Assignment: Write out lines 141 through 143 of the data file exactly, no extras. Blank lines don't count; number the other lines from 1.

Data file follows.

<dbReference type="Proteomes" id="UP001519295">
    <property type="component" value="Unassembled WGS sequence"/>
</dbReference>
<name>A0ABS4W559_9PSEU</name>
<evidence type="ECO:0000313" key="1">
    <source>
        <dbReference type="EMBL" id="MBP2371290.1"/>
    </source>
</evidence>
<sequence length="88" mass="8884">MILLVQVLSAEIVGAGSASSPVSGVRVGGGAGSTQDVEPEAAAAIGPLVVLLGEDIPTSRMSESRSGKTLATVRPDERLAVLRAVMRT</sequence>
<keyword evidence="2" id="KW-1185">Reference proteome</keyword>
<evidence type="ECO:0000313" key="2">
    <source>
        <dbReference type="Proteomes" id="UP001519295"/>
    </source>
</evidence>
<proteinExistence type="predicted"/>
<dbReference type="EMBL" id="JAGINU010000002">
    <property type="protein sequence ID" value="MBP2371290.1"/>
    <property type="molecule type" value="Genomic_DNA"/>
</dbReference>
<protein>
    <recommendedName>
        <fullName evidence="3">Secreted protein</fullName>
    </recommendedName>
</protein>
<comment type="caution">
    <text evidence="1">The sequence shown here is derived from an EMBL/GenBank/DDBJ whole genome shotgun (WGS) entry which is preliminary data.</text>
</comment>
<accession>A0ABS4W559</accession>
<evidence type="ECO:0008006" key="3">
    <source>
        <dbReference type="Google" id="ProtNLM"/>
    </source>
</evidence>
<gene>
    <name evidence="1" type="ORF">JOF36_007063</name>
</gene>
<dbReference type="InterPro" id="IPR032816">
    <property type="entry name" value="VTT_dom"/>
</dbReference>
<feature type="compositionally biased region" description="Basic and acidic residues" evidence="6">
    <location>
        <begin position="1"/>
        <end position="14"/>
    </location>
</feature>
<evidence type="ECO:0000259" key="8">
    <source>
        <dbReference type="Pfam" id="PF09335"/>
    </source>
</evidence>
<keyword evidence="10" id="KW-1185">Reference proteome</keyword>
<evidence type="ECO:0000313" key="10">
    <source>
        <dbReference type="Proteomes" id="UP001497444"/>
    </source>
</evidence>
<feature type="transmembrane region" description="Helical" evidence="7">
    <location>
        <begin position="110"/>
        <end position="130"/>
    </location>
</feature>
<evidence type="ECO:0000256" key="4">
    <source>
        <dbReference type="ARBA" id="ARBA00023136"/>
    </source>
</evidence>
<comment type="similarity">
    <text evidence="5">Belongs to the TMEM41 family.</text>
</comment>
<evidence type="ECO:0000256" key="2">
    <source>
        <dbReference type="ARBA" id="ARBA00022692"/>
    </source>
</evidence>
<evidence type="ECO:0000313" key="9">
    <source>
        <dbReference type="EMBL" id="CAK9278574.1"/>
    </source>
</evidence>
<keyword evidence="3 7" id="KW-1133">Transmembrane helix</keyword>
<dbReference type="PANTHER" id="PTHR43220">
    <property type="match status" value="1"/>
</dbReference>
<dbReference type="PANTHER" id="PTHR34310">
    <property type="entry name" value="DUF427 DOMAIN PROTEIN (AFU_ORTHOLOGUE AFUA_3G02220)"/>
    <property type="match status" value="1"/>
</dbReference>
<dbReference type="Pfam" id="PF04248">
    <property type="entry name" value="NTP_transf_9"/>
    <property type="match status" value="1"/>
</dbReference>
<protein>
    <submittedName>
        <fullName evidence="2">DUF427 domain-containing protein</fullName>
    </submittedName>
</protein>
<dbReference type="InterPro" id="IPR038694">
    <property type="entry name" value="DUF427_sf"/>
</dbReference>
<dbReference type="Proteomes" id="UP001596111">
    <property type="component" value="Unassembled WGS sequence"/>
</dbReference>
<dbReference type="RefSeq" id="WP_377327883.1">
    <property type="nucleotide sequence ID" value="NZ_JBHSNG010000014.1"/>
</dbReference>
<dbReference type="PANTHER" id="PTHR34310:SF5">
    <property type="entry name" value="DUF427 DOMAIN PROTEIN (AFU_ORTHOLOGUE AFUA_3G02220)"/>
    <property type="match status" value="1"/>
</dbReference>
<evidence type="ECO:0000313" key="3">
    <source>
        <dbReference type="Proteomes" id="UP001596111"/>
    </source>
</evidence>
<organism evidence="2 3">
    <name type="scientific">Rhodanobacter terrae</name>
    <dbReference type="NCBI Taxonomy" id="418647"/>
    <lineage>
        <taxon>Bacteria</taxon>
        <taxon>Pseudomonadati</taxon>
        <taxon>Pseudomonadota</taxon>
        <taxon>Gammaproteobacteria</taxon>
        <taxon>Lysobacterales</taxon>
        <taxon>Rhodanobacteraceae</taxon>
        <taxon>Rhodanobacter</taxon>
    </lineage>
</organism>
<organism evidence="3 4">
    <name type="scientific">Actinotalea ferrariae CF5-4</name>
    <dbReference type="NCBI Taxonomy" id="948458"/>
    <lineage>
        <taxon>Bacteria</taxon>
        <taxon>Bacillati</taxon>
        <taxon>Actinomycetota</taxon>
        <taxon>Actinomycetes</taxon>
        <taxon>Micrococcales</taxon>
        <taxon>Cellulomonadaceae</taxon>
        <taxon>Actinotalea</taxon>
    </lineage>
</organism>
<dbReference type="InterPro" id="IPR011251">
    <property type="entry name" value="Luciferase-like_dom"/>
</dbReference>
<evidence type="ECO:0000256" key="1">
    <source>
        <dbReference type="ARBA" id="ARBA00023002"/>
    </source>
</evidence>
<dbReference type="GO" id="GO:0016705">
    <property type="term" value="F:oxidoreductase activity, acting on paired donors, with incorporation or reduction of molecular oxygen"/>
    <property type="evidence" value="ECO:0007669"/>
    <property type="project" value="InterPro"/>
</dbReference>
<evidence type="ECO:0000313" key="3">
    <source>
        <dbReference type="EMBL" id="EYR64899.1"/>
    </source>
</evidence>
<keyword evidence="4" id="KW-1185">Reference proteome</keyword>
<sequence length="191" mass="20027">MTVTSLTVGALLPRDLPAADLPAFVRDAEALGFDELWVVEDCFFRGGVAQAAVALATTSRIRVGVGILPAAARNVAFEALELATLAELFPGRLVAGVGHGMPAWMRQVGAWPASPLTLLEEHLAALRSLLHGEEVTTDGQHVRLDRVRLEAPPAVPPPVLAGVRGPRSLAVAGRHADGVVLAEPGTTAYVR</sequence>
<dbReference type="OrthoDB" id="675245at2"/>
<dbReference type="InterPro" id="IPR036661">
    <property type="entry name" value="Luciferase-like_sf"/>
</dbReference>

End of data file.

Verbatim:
        <taxon>Actinotalea</taxon>
    </lineage>
</organism>